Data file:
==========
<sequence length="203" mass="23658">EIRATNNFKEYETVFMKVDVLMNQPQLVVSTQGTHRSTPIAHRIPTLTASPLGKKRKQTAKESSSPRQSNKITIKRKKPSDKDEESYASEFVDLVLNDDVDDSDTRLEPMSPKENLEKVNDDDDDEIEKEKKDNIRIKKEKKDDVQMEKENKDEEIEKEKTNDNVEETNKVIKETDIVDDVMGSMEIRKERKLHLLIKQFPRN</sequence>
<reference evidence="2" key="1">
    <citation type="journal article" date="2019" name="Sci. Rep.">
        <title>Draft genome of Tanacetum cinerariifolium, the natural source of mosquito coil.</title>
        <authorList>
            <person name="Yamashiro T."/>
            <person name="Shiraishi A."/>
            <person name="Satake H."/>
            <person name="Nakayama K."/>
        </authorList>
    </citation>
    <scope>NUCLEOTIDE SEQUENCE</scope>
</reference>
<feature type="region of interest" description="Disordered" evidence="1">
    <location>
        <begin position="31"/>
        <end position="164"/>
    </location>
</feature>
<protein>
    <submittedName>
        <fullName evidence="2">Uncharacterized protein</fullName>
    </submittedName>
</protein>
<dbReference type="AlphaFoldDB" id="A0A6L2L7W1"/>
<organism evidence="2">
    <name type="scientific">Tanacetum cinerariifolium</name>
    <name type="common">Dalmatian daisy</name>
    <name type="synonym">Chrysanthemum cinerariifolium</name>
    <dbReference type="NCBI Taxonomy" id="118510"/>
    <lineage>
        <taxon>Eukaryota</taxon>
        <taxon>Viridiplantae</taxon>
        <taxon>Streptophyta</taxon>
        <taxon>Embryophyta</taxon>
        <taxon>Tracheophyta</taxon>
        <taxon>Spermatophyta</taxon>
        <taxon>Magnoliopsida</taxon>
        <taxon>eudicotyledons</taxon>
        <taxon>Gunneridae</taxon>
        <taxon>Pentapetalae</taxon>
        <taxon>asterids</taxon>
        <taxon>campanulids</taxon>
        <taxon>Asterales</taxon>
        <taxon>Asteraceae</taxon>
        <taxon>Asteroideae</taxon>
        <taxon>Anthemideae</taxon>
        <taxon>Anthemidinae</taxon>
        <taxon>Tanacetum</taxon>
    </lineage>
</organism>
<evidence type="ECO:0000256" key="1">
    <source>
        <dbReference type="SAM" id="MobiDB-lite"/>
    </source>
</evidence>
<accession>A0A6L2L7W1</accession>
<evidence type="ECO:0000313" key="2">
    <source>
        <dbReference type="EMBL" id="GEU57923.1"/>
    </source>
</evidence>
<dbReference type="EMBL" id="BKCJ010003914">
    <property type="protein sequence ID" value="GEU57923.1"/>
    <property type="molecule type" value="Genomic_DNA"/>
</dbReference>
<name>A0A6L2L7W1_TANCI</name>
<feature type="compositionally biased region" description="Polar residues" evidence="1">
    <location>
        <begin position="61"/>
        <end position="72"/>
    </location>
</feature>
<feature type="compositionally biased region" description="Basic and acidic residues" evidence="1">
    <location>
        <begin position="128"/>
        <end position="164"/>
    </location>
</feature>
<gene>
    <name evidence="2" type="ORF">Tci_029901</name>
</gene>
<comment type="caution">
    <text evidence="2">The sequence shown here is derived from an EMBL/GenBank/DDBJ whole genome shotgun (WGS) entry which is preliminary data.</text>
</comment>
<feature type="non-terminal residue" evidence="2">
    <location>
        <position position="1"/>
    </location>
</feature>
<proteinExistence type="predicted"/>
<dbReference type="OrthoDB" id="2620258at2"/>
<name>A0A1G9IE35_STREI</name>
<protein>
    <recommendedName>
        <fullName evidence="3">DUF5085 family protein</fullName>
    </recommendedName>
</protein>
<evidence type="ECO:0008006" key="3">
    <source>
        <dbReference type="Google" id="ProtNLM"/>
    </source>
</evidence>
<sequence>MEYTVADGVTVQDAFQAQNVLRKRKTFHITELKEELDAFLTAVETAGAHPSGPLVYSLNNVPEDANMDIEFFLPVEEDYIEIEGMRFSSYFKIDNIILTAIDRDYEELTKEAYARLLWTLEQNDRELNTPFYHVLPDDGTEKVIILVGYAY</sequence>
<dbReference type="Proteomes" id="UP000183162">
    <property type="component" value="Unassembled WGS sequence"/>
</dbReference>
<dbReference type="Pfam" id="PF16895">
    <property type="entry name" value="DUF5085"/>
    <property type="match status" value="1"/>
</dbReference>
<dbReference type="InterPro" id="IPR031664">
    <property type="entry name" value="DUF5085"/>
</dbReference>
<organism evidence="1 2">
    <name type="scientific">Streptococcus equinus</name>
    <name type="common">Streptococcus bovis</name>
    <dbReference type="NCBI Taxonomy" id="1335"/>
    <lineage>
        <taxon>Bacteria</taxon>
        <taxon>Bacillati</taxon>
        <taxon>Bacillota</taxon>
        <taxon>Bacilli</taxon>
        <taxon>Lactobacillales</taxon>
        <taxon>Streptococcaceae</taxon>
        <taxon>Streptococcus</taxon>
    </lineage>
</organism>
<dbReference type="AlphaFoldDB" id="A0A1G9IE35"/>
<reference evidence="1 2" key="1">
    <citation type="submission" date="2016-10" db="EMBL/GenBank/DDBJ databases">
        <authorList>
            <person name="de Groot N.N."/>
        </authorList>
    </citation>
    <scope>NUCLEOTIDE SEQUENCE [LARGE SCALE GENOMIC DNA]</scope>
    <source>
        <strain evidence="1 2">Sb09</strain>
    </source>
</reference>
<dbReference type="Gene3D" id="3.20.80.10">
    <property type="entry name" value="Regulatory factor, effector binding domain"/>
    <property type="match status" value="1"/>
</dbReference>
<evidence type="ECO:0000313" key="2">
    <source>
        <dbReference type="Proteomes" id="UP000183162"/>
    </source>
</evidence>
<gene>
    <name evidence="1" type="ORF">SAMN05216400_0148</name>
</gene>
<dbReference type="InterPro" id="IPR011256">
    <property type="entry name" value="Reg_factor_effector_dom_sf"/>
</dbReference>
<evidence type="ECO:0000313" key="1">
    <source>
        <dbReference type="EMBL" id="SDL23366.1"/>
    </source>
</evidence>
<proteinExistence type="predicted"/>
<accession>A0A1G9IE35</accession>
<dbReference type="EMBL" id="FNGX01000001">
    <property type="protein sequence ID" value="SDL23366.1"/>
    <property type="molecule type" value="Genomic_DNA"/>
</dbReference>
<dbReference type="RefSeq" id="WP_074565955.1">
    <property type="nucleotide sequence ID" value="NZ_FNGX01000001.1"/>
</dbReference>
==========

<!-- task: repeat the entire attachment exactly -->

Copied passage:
<sequence length="203" mass="23658">EIRATNNFKEYETVFMKVDVLMNQPQLVVSTQGTHRSTPIAHRIPTLTASPLGKKRKQTAKESSSPRQSNKITIKRKKPSDKDEESYASEFVDLVLNDDVDDSDTRLEPMSPKENLEKVNDDDDDEIEKEKKDNIRIKKEKKDDVQMEKENKDEEIEKEKTNDNVEETNKVIKETDIVDDVMGSMEIRKERKLHLLIKQFPRN</sequence>
<reference evidence="2" key="1">
    <citation type="journal article" date="2019" name="Sci. Rep.">
        <title>Draft genome of Tanacetum cinerariifolium, the natural source of mosquito coil.</title>
        <authorList>
            <person name="Yamashiro T."/>
            <person name="Shiraishi A."/>
            <person name="Satake H."/>
            <person name="Nakayama K."/>
        </authorList>
    </citation>
    <scope>NUCLEOTIDE SEQUENCE</scope>
</reference>
<feature type="region of interest" description="Disordered" evidence="1">
    <location>
        <begin position="31"/>
        <end position="164"/>
    </location>
</feature>
<protein>
    <submittedName>
        <fullName evidence="2">Uncharacterized protein</fullName>
    </submittedName>
</protein>
<dbReference type="AlphaFoldDB" id="A0A6L2L7W1"/>
<organism evidence="2">
    <name type="scientific">Tanacetum cinerariifolium</name>
    <name type="common">Dalmatian daisy</name>
    <name type="synonym">Chrysanthemum cinerariifolium</name>
    <dbReference type="NCBI Taxonomy" id="118510"/>
    <lineage>
        <taxon>Eukaryota</taxon>
        <taxon>Viridiplantae</taxon>
        <taxon>Streptophyta</taxon>
        <taxon>Embryophyta</taxon>
        <taxon>Tracheophyta</taxon>
        <taxon>Spermatophyta</taxon>
        <taxon>Magnoliopsida</taxon>
        <taxon>eudicotyledons</taxon>
        <taxon>Gunneridae</taxon>
        <taxon>Pentapetalae</taxon>
        <taxon>asterids</taxon>
        <taxon>campanulids</taxon>
        <taxon>Asterales</taxon>
        <taxon>Asteraceae</taxon>
        <taxon>Asteroideae</taxon>
        <taxon>Anthemideae</taxon>
        <taxon>Anthemidinae</taxon>
        <taxon>Tanacetum</taxon>
    </lineage>
</organism>
<evidence type="ECO:0000256" key="1">
    <source>
        <dbReference type="SAM" id="MobiDB-lite"/>
    </source>
</evidence>
<accession>A0A6L2L7W1</accession>
<evidence type="ECO:0000313" key="2">
    <source>
        <dbReference type="EMBL" id="GEU57923.1"/>
    </source>
</evidence>
<dbReference type="EMBL" id="BKCJ010003914">
    <property type="protein sequence ID" value="GEU57923.1"/>
    <property type="molecule type" value="Genomic_DNA"/>
</dbReference>
<name>A0A6L2L7W1_TANCI</name>
<feature type="compositionally biased region" description="Polar residues" evidence="1">
    <location>
        <begin position="61"/>
        <end position="72"/>
    </location>
</feature>
<feature type="compositionally biased region" description="Basic and acidic residues" evidence="1">
    <location>
        <begin position="128"/>
        <end position="164"/>
    </location>
</feature>
<gene>
    <name evidence="2" type="ORF">Tci_029901</name>
</gene>
<comment type="caution">
    <text evidence="2">The sequence shown here is derived from an EMBL/GenBank/DDBJ whole genome shotgun (WGS) entry which is preliminary data.</text>
</comment>
<feature type="non-terminal residue" evidence="2">
    <location>
        <position position="1"/>
    </location>
</feature>
<proteinExistence type="predicted"/>
<dbReference type="OrthoDB" id="2620258at2"/>
<name>A0A1G9IE35_STREI</name>
<protein>
    <recommendedName>
        <fullName evidence="3">DUF5085 family protein</fullName>
    </recommendedName>
</protein>
<evidence type="ECO:0008006" key="3">
    <source>
        <dbReference type="Google" id="ProtNLM"/>
    </source>
</evidence>
<sequence>MEYTVADGVTVQDAFQAQNVLRKRKTFHITELKEELDAFLTAVETAGAHPSGPLVYSLNNVPEDANMDIEFFLPVEEDYIEIEGMRFSSYFKIDNIILTAIDRDYEELTKEAYARLLWTLEQNDRELNTPFYHVLPDDGTEKVIILVGYAY</sequence>
<dbReference type="Proteomes" id="UP000183162">
    <property type="component" value="Unassembled WGS sequence"/>
</dbReference>
<dbReference type="Pfam" id="PF16895">
    <property type="entry name" value="DUF5085"/>
    <property type="match status" value="1"/>
</dbReference>
<dbReference type="InterPro" id="IPR031664">
    <property type="entry name" value="DUF5085"/>
</dbReference>
<organism evidence="1 2">
    <name type="scientific">Streptococcus equinus</name>
    <name type="common">Streptococcus bovis</name>
    <dbReference type="NCBI Taxonomy" id="1335"/>
    <lineage>
        <taxon>Bacteria</taxon>
        <taxon>Bacillati</taxon>
        <taxon>Bacillota</taxon>
        <taxon>Bacilli</taxon>
        <taxon>Lactobacillales</taxon>
        <taxon>Streptococcaceae</taxon>
        <taxon>Streptococcus</taxon>
    </lineage>
</organism>
<dbReference type="AlphaFoldDB" id="A0A1G9IE35"/>
<reference evidence="1 2" key="1">
    <citation type="submission" date="2016-10" db="EMBL/GenBank/DDBJ databases">
        <authorList>
            <person name="de Groot N.N."/>
        </authorList>
    </citation>
    <scope>NUCLEOTIDE SEQUENCE [LARGE SCALE GENOMIC DNA]</scope>
    <source>
        <strain evidence="1 2">Sb09</strain>
    </source>
</reference>
<dbReference type="Gene3D" id="3.20.80.10">
    <property type="entry name" value="Regulatory factor, effector binding domain"/>
    <property type="match status" value="1"/>
</dbReference>
<evidence type="ECO:0000313" key="2">
    <source>
        <dbReference type="Proteomes" id="UP000183162"/>
    </source>
</evidence>
<gene>
    <name evidence="1" type="ORF">SAMN05216400_0148</name>
</gene>
<dbReference type="InterPro" id="IPR011256">
    <property type="entry name" value="Reg_factor_effector_dom_sf"/>
</dbReference>
<evidence type="ECO:0000313" key="1">
    <source>
        <dbReference type="EMBL" id="SDL23366.1"/>
    </source>
</evidence>
<proteinExistence type="predicted"/>
<accession>A0A1G9IE35</accession>
<dbReference type="EMBL" id="FNGX01000001">
    <property type="protein sequence ID" value="SDL23366.1"/>
    <property type="molecule type" value="Genomic_DNA"/>
</dbReference>
<dbReference type="RefSeq" id="WP_074565955.1">
    <property type="nucleotide sequence ID" value="NZ_FNGX01000001.1"/>
</dbReference>